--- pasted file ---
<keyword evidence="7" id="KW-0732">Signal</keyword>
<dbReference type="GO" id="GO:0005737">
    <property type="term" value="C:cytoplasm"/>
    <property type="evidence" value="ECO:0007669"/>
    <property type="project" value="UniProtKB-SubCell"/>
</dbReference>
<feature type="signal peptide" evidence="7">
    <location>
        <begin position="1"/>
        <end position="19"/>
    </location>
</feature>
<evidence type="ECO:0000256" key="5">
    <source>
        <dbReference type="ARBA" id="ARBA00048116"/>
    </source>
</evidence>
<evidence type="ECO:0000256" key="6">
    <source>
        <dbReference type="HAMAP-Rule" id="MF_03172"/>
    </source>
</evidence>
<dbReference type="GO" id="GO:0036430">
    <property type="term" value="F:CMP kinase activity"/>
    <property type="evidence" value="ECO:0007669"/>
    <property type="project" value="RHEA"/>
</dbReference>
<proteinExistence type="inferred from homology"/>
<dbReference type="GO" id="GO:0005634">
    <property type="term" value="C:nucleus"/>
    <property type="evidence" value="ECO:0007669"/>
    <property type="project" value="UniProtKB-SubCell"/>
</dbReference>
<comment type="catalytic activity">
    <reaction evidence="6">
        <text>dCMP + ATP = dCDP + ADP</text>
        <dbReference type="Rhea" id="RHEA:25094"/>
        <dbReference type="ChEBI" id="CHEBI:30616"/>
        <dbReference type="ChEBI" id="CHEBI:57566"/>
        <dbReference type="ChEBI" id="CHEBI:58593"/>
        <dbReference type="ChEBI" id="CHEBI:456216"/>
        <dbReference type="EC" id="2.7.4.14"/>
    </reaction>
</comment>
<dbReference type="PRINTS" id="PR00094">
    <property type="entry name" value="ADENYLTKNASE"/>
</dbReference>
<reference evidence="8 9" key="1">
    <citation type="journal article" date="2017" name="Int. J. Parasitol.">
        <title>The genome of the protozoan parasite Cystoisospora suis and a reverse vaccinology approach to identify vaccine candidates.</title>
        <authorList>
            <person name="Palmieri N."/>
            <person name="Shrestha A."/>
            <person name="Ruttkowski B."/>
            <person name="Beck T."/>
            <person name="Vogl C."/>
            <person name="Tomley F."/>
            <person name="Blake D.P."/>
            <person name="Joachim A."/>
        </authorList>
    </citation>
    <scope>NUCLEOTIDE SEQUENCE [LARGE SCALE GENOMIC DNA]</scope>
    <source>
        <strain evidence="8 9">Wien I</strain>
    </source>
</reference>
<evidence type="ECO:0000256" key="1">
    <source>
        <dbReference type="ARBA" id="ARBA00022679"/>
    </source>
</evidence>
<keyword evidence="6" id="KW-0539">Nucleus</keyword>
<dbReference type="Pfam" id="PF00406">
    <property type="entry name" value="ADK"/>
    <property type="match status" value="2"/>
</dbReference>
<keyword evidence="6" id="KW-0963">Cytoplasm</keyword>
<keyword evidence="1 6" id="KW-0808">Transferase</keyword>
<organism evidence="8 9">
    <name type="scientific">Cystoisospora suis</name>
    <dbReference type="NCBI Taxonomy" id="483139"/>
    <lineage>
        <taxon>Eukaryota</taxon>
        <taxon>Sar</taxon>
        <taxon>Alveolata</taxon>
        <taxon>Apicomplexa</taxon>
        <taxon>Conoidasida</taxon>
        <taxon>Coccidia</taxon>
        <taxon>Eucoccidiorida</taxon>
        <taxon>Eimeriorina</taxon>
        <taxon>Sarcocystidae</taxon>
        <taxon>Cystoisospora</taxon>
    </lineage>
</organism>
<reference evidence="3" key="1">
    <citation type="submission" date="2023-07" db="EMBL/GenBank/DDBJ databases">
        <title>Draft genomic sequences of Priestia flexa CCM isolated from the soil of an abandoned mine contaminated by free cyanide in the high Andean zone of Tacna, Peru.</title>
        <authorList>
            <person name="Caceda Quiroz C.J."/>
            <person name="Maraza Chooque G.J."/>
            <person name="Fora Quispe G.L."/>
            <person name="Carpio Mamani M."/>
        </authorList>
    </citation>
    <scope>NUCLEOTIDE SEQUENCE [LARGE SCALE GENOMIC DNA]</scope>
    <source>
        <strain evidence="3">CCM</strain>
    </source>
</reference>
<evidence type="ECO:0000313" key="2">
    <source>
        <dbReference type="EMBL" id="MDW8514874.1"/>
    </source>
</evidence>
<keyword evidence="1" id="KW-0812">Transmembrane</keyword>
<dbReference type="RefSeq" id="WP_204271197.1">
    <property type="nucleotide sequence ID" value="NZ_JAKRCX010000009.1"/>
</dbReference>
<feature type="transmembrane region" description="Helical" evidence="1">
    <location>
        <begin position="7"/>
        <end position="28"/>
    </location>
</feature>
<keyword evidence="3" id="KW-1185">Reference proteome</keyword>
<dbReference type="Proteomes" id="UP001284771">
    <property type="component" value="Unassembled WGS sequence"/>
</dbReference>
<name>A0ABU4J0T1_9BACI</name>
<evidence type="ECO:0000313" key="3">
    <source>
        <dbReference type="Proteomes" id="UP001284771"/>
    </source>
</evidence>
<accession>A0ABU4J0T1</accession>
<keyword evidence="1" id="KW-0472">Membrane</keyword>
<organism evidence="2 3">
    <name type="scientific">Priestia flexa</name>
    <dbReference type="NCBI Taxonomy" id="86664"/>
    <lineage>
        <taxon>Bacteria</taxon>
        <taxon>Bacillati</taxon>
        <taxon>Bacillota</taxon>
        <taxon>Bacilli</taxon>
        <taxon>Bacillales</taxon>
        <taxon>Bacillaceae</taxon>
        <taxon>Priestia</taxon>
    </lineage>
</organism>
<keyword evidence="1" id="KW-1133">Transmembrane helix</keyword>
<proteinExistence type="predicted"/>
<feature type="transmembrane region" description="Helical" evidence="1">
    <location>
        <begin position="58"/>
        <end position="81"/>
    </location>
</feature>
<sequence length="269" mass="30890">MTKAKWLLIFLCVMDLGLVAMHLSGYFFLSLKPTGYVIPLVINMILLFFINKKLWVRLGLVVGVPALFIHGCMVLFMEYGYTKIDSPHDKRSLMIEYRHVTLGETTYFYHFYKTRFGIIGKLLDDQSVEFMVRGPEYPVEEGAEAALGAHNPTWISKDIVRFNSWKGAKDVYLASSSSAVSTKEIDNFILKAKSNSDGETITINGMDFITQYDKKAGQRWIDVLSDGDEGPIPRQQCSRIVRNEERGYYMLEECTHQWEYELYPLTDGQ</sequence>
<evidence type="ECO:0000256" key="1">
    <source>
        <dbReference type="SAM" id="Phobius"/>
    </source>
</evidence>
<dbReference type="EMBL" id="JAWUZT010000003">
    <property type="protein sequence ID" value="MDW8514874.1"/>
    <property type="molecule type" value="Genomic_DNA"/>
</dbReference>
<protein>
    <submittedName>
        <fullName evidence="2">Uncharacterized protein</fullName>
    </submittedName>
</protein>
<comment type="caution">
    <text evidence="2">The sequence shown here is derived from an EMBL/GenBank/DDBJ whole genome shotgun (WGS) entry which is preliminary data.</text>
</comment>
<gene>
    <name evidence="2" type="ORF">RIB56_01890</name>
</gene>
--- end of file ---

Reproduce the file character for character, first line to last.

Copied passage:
<keyword evidence="7" id="KW-0732">Signal</keyword>
<dbReference type="GO" id="GO:0005737">
    <property type="term" value="C:cytoplasm"/>
    <property type="evidence" value="ECO:0007669"/>
    <property type="project" value="UniProtKB-SubCell"/>
</dbReference>
<feature type="signal peptide" evidence="7">
    <location>
        <begin position="1"/>
        <end position="19"/>
    </location>
</feature>
<evidence type="ECO:0000256" key="5">
    <source>
        <dbReference type="ARBA" id="ARBA00048116"/>
    </source>
</evidence>
<evidence type="ECO:0000256" key="6">
    <source>
        <dbReference type="HAMAP-Rule" id="MF_03172"/>
    </source>
</evidence>
<dbReference type="GO" id="GO:0036430">
    <property type="term" value="F:CMP kinase activity"/>
    <property type="evidence" value="ECO:0007669"/>
    <property type="project" value="RHEA"/>
</dbReference>
<proteinExistence type="inferred from homology"/>
<dbReference type="GO" id="GO:0005634">
    <property type="term" value="C:nucleus"/>
    <property type="evidence" value="ECO:0007669"/>
    <property type="project" value="UniProtKB-SubCell"/>
</dbReference>
<comment type="catalytic activity">
    <reaction evidence="6">
        <text>dCMP + ATP = dCDP + ADP</text>
        <dbReference type="Rhea" id="RHEA:25094"/>
        <dbReference type="ChEBI" id="CHEBI:30616"/>
        <dbReference type="ChEBI" id="CHEBI:57566"/>
        <dbReference type="ChEBI" id="CHEBI:58593"/>
        <dbReference type="ChEBI" id="CHEBI:456216"/>
        <dbReference type="EC" id="2.7.4.14"/>
    </reaction>
</comment>
<dbReference type="PRINTS" id="PR00094">
    <property type="entry name" value="ADENYLTKNASE"/>
</dbReference>
<reference evidence="8 9" key="1">
    <citation type="journal article" date="2017" name="Int. J. Parasitol.">
        <title>The genome of the protozoan parasite Cystoisospora suis and a reverse vaccinology approach to identify vaccine candidates.</title>
        <authorList>
            <person name="Palmieri N."/>
            <person name="Shrestha A."/>
            <person name="Ruttkowski B."/>
            <person name="Beck T."/>
            <person name="Vogl C."/>
            <person name="Tomley F."/>
            <person name="Blake D.P."/>
            <person name="Joachim A."/>
        </authorList>
    </citation>
    <scope>NUCLEOTIDE SEQUENCE [LARGE SCALE GENOMIC DNA]</scope>
    <source>
        <strain evidence="8 9">Wien I</strain>
    </source>
</reference>
<evidence type="ECO:0000256" key="1">
    <source>
        <dbReference type="ARBA" id="ARBA00022679"/>
    </source>
</evidence>
<keyword evidence="6" id="KW-0539">Nucleus</keyword>
<dbReference type="Pfam" id="PF00406">
    <property type="entry name" value="ADK"/>
    <property type="match status" value="2"/>
</dbReference>
<keyword evidence="6" id="KW-0963">Cytoplasm</keyword>
<keyword evidence="1 6" id="KW-0808">Transferase</keyword>
<organism evidence="8 9">
    <name type="scientific">Cystoisospora suis</name>
    <dbReference type="NCBI Taxonomy" id="483139"/>
    <lineage>
        <taxon>Eukaryota</taxon>
        <taxon>Sar</taxon>
        <taxon>Alveolata</taxon>
        <taxon>Apicomplexa</taxon>
        <taxon>Conoidasida</taxon>
        <taxon>Coccidia</taxon>
        <taxon>Eucoccidiorida</taxon>
        <taxon>Eimeriorina</taxon>
        <taxon>Sarcocystidae</taxon>
        <taxon>Cystoisospora</taxon>
    </lineage>
</organism>
<reference evidence="3" key="1">
    <citation type="submission" date="2023-07" db="EMBL/GenBank/DDBJ databases">
        <title>Draft genomic sequences of Priestia flexa CCM isolated from the soil of an abandoned mine contaminated by free cyanide in the high Andean zone of Tacna, Peru.</title>
        <authorList>
            <person name="Caceda Quiroz C.J."/>
            <person name="Maraza Chooque G.J."/>
            <person name="Fora Quispe G.L."/>
            <person name="Carpio Mamani M."/>
        </authorList>
    </citation>
    <scope>NUCLEOTIDE SEQUENCE [LARGE SCALE GENOMIC DNA]</scope>
    <source>
        <strain evidence="3">CCM</strain>
    </source>
</reference>
<evidence type="ECO:0000313" key="2">
    <source>
        <dbReference type="EMBL" id="MDW8514874.1"/>
    </source>
</evidence>
<keyword evidence="1" id="KW-0812">Transmembrane</keyword>
<dbReference type="RefSeq" id="WP_204271197.1">
    <property type="nucleotide sequence ID" value="NZ_JAKRCX010000009.1"/>
</dbReference>
<feature type="transmembrane region" description="Helical" evidence="1">
    <location>
        <begin position="7"/>
        <end position="28"/>
    </location>
</feature>
<keyword evidence="3" id="KW-1185">Reference proteome</keyword>
<dbReference type="Proteomes" id="UP001284771">
    <property type="component" value="Unassembled WGS sequence"/>
</dbReference>
<name>A0ABU4J0T1_9BACI</name>
<evidence type="ECO:0000313" key="3">
    <source>
        <dbReference type="Proteomes" id="UP001284771"/>
    </source>
</evidence>
<accession>A0ABU4J0T1</accession>
<keyword evidence="1" id="KW-0472">Membrane</keyword>
<organism evidence="2 3">
    <name type="scientific">Priestia flexa</name>
    <dbReference type="NCBI Taxonomy" id="86664"/>
    <lineage>
        <taxon>Bacteria</taxon>
        <taxon>Bacillati</taxon>
        <taxon>Bacillota</taxon>
        <taxon>Bacilli</taxon>
        <taxon>Bacillales</taxon>
        <taxon>Bacillaceae</taxon>
        <taxon>Priestia</taxon>
    </lineage>
</organism>
<keyword evidence="1" id="KW-1133">Transmembrane helix</keyword>
<proteinExistence type="predicted"/>
<feature type="transmembrane region" description="Helical" evidence="1">
    <location>
        <begin position="58"/>
        <end position="81"/>
    </location>
</feature>
<sequence length="269" mass="30890">MTKAKWLLIFLCVMDLGLVAMHLSGYFFLSLKPTGYVIPLVINMILLFFINKKLWVRLGLVVGVPALFIHGCMVLFMEYGYTKIDSPHDKRSLMIEYRHVTLGETTYFYHFYKTRFGIIGKLLDDQSVEFMVRGPEYPVEEGAEAALGAHNPTWISKDIVRFNSWKGAKDVYLASSSSAVSTKEIDNFILKAKSNSDGETITINGMDFITQYDKKAGQRWIDVLSDGDEGPIPRQQCSRIVRNEERGYYMLEECTHQWEYELYPLTDGQ</sequence>
<evidence type="ECO:0000256" key="1">
    <source>
        <dbReference type="SAM" id="Phobius"/>
    </source>
</evidence>
<dbReference type="EMBL" id="JAWUZT010000003">
    <property type="protein sequence ID" value="MDW8514874.1"/>
    <property type="molecule type" value="Genomic_DNA"/>
</dbReference>
<protein>
    <submittedName>
        <fullName evidence="2">Uncharacterized protein</fullName>
    </submittedName>
</protein>
<comment type="caution">
    <text evidence="2">The sequence shown here is derived from an EMBL/GenBank/DDBJ whole genome shotgun (WGS) entry which is preliminary data.</text>
</comment>
<gene>
    <name evidence="2" type="ORF">RIB56_01890</name>
</gene>